Researchers at Harvard University and the Massachusetts Institute of Technology (MIT) show that type 1 diabetes can be effectively halted for up to six months, signalling a breakthrough in curing the autoimmune disease.
In this new study, funded by the JDRF, researchers demonstrated that encapsulated human islet cells can be transplanted into mice without causing an immune response.
In 2014, Harvard University created huge quantities of insulin-producing beta cells using stem cells, raising hopes that human transplantation could take place within years.
It is believed that this is the first time that these stem cells have successfully been used in animal studies, and JDRF Vice President of Discovery Research, Julia Greenstei, is optimistic that the positive findings will soon have human implications.
“JDRF is excited by these findings and we hope to see this research progress into human clinical trials and ultimately a potential new T1D therapy,” said Greenstein.
Encapsulating islet cells
The findings are reported in two studies published in Nature Biotechnology and Nature Medicine. In the Nature Biotechnology paper, the researchers describe how a material originally derived from brown algae, called alginate, is designed to encapsulate human pancreatic islet cells.
Alginate has previously encapsulated islet cells without causing them harm, but an immune response over time left them ineffective. To compensate for this, MIT researchers created nearly 800 alginate derivatives, focusing ultimately on one called triazole-thiomorpholine dioxide (TMTD). TMTD provoked a minimal immune response in mice and large animal models.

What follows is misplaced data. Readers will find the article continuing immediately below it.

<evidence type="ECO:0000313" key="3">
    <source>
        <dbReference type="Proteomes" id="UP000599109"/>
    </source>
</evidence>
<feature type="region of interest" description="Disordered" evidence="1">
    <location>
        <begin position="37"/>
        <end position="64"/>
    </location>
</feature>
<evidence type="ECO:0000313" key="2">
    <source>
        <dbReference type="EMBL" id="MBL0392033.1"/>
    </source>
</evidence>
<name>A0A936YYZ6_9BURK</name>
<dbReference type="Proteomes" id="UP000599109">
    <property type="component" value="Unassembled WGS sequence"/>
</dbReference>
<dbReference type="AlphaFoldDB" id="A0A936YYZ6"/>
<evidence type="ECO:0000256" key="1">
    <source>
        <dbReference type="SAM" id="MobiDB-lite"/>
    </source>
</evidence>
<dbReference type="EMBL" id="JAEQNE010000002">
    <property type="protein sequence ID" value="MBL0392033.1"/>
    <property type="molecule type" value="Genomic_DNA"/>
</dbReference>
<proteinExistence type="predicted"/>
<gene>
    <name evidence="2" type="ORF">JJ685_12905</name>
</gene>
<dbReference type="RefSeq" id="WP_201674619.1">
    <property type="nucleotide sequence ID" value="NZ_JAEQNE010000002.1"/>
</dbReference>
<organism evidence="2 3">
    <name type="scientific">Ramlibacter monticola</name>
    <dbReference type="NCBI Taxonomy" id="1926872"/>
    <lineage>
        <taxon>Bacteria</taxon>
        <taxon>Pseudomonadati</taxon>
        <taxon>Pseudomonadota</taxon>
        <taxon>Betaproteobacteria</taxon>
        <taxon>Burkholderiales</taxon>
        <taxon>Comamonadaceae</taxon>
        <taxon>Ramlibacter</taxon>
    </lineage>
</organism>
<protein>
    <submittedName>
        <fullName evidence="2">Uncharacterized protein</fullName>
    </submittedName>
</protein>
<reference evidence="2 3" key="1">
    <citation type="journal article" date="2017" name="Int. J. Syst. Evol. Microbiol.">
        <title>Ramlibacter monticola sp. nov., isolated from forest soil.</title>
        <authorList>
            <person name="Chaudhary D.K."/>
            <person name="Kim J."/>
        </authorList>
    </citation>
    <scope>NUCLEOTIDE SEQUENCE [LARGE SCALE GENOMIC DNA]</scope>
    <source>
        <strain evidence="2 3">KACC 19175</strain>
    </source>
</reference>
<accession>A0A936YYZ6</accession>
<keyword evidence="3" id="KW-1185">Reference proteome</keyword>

The second paper, published in Nature Medicine, reports how the researchers implanted human islet cells encapsulated in TMTD into mice with strong immune systems. The cells immediately produced insulin in response to blood glucose levels within a healthy range for 174 days.
Senior author Daniel Anderson, Ph.D., associate professor at MIT, said: “We are excited by these results, and are working hard to advance this technology to the clinic. These results lay the groundwork for future human studies using these formulations with the goal of achieving long-term replacement therapy for type 1 diabetes.
“We believe (the cells) have the potential to provide insulin independence for patients suffering from this disease. It has the potential to provide diabetics with a new pancreas that is protected from the immune system, which would allow them to control their blood sugar without taking drugs. That’s the dream.”

Greenstein added: “Encapsulation therapies have the potential to be groundbreaking for people with T1D. These treatments aim to effectively establish long-term insulin independence and eliminate the daily burden of managing the disease for months, possibly years, at a time without the need for immune suppression.”
Alongside Harvard and MIT, scientists at the University of Illinois, Boston Children’s Hospital and the University of Massachusetts were involved in this research.

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